Chocolate Food of the Gods

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TESOROS ESCONDIDOS: HIDDEN TREASURES FROM THE MEXICAN COLLECTIONS
The Aztecs were chocolate connoisseurs. The
Chocolate
chocolate drink served at Montezuma's court was
Food of the Gods
only for nobility, warriors or merchants. Spicy and
bitter, it was served cold and frothy. Occasionally,
Origins of Chocolate
honey, corn or seasonings such as peppers, achiote,
By 1502—when Columbus encountered a Maya
and vanilla were added.
trading canoe carrying cacao beans along the
Chocolate Production
Caribbean
coast—the
The strange-looking tree that is the source of
cultivation and
chocolate
trade of cacao
was named
was widespread
Theobroma
in Mesoamerica.
cacao, food
In fact, cacao
of the gods,
was one of the
over 200
region's most
years ago by
valued trading
the great
commodities.
Swedish
Scholars believe
botanist,
that the canoe
Carolus
found by
Linnaeus.
Columbus was
The bright red or yellow cacao seed pods grow
most likely on
directly from the trunk of the tree. Each pod con-
its way to
tains 30-40 almond-like white seeds in a sticky,
Mexico with a crop of beans that had been
unappetizing pulp that resembles insect larvae.
harvested in Costa Rica.
Scientists generally agree that the native people of
South America were initially attracted to this
Anthropologists have found indirect evidence of
cacao pulp for its sweetness. But no one knows for
cacao consumption as early as 800-1100 BC.
certain what led to the discovery of chocolate in
Ancient sculptures, wall murals, and other art
the bitter and inedible raw seeds.
depict the use and preparation of chocolate. The
hieroglyph for cacao, deciphered as ka-ka-wa,
Cacao trees grow only in the regions within 20
looks like a fish. This symbol has been found on
degrees north and 20 degrees south of the
many vessels and bowls, the oldest of which is the
equator. Scientists believe that the first species of
so-called Rio Azul vessel, which dates to 500
cacao grew in South America; over twenty strains
AD.
Excavated from a Maya burial site in Guatemala in
currently grow in Latin America. The ancient
1984, it contains chocolate residue.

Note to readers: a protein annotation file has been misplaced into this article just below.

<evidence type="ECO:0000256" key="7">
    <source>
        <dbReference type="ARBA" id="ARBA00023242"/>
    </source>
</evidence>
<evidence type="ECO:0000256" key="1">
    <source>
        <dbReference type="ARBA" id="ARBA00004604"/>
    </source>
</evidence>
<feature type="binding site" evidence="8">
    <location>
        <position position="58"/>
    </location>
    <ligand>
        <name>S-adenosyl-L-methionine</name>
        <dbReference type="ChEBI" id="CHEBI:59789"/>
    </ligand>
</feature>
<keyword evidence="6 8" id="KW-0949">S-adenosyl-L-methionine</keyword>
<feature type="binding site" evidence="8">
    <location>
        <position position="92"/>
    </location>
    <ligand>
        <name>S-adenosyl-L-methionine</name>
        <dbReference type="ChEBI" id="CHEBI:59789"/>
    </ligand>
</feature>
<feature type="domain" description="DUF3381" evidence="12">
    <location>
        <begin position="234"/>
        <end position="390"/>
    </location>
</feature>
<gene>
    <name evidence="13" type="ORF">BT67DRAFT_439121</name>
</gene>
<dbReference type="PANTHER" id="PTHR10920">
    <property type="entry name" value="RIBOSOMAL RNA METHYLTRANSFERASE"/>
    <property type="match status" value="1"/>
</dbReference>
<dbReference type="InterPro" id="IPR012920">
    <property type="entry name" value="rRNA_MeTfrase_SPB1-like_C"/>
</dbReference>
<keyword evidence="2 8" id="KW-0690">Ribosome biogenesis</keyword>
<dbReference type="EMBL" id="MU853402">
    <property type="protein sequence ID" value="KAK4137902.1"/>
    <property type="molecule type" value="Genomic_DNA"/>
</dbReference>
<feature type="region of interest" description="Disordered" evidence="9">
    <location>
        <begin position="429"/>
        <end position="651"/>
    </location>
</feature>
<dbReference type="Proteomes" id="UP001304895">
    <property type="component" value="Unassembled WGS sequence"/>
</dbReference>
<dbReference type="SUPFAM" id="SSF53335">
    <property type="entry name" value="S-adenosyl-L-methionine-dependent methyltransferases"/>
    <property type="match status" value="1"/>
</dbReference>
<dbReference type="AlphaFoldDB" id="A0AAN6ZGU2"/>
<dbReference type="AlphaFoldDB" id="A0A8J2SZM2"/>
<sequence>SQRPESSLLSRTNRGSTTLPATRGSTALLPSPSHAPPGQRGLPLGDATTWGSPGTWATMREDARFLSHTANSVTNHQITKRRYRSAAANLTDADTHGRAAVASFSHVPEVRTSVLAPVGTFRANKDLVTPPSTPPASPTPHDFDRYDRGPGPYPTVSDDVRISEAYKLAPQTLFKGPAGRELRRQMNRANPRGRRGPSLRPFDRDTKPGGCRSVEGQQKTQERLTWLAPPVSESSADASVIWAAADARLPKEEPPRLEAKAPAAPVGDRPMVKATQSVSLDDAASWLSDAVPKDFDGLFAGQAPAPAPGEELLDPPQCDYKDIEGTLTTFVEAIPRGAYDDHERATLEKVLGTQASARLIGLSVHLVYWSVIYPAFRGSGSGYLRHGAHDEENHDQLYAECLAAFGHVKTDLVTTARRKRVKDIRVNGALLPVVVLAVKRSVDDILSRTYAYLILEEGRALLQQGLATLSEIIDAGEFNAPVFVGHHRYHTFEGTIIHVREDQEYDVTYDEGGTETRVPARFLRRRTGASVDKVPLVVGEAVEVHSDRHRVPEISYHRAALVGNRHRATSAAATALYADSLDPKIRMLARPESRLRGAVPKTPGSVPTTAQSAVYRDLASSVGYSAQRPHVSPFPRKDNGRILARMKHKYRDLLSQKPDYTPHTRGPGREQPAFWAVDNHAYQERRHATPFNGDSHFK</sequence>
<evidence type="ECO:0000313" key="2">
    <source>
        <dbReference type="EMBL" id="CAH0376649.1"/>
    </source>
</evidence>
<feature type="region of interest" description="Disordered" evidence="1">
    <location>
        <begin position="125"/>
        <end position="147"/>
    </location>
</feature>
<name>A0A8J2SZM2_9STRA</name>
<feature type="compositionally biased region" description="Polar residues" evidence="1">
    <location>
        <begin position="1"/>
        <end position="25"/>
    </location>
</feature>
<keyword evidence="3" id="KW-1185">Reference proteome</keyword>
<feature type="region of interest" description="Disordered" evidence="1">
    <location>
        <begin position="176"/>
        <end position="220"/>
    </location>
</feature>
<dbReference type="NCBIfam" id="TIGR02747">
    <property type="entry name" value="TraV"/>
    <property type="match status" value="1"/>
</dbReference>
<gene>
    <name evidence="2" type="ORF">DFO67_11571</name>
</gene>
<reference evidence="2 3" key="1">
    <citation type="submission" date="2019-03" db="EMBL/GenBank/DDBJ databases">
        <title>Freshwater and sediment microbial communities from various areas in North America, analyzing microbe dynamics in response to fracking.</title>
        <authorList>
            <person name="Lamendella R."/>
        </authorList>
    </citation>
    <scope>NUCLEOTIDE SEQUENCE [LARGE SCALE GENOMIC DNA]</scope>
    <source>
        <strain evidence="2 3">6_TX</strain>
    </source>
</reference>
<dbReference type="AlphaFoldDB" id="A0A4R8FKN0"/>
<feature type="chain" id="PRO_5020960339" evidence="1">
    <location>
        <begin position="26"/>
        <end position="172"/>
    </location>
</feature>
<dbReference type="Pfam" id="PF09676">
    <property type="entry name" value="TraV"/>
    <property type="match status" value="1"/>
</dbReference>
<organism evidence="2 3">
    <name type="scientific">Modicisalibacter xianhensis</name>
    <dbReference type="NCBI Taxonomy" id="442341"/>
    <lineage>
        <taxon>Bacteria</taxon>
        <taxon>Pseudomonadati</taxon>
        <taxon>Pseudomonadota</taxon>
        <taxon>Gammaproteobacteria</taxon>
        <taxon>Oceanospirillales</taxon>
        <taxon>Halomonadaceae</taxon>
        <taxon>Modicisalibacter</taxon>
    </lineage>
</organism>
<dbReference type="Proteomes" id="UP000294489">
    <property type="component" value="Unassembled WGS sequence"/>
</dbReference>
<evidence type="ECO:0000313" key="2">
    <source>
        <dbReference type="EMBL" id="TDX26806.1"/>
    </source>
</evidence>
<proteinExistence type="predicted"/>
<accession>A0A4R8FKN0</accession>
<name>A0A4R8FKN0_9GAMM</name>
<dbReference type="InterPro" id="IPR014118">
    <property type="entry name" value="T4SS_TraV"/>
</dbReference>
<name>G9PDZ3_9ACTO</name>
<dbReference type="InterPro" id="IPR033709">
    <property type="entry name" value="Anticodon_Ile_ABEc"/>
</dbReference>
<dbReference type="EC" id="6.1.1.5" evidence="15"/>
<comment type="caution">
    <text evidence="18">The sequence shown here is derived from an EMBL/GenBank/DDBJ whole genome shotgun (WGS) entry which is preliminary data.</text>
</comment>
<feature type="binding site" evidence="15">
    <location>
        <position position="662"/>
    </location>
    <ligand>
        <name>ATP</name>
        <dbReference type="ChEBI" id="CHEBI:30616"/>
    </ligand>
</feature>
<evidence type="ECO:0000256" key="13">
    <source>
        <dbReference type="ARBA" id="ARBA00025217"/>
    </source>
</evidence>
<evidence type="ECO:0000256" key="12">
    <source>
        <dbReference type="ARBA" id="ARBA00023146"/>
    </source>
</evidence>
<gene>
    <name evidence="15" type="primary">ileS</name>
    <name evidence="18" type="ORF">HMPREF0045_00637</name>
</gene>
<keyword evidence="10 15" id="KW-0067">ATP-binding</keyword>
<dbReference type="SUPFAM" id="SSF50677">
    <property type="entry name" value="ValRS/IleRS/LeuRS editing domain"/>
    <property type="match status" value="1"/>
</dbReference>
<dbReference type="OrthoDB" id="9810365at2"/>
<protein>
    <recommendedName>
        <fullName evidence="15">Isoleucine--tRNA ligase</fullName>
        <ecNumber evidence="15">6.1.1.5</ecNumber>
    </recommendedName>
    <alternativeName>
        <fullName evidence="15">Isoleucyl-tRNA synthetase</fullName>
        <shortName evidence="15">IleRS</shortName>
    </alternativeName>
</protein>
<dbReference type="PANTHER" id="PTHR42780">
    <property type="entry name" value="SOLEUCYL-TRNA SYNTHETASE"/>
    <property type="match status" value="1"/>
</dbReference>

Mesoamericans, who domesticated the plant,
cultivated cacao
The Aztec believed that
on the borders
the god Quetzalcoatl, the
of the tropical
plumed serpent and
rainforest or in
gardener of paradise,
small orchards
brought cacao seeds from
within the for-
heaven and taught them
est in an eco-
how to grow the tree.
logically sound
Ancient Mesoamerican
way. Although
cultures used cacao as a
most cacao is
form of currency and as a ritual beverage. Cacao,
now produced
as valuable as gold and gems, was depicted in
in Africa, it is
Aztec paintings as being presented in tribute to
still grown in
the emperor and offered to the dead.
the lowlands of Chiapas and Tabasco in Mexico
where even today it is considered a sacred crop.
Top: Cacao tree.
PHOTOGRAPH COURTESY OF SCHARFFEN BERGER CHOCOLATE.
Top: Balam Ha cacao. This fruit is thought by researcher,
Chocolate stirrers (molinillos). Chocolate, in the form of
Kirsten Tripplett, to be a descendent of the ancient cacao
powder or cakes, is combined with heated water or milk to
used by the Maya. Maya cacao, also known as wild, or
make a drink. The exact history of these distinctive stirrers is
sometimes feral, cacao, is very rare in its old homeland today.
uncertain. They may have been introduced by the Spanish, or
A young student of the Agricultural College in Belize interns
developed in the Spanish colonies. During Pre-Conquest
at the Hummngbird Citrus Ltd. chocolate factory during
times, chocolate was stirred and whipped-up by pouring the
harvest time. Careful removal of low-quality or damaged
mixture back and forth from one pot to another. The
seeds requires steady concentration and attention. More than
molinillo is placed with the decorated head down into the
ten thousand pounds of seeds must be inspected each year.
bowl and twirled between the palms.
PHOTOGRAPHS COURTESY OF KIRSTEN TRIPPLETT.
PHOEBE A. HEARST MUSEUM OF ANTHROPOLOGY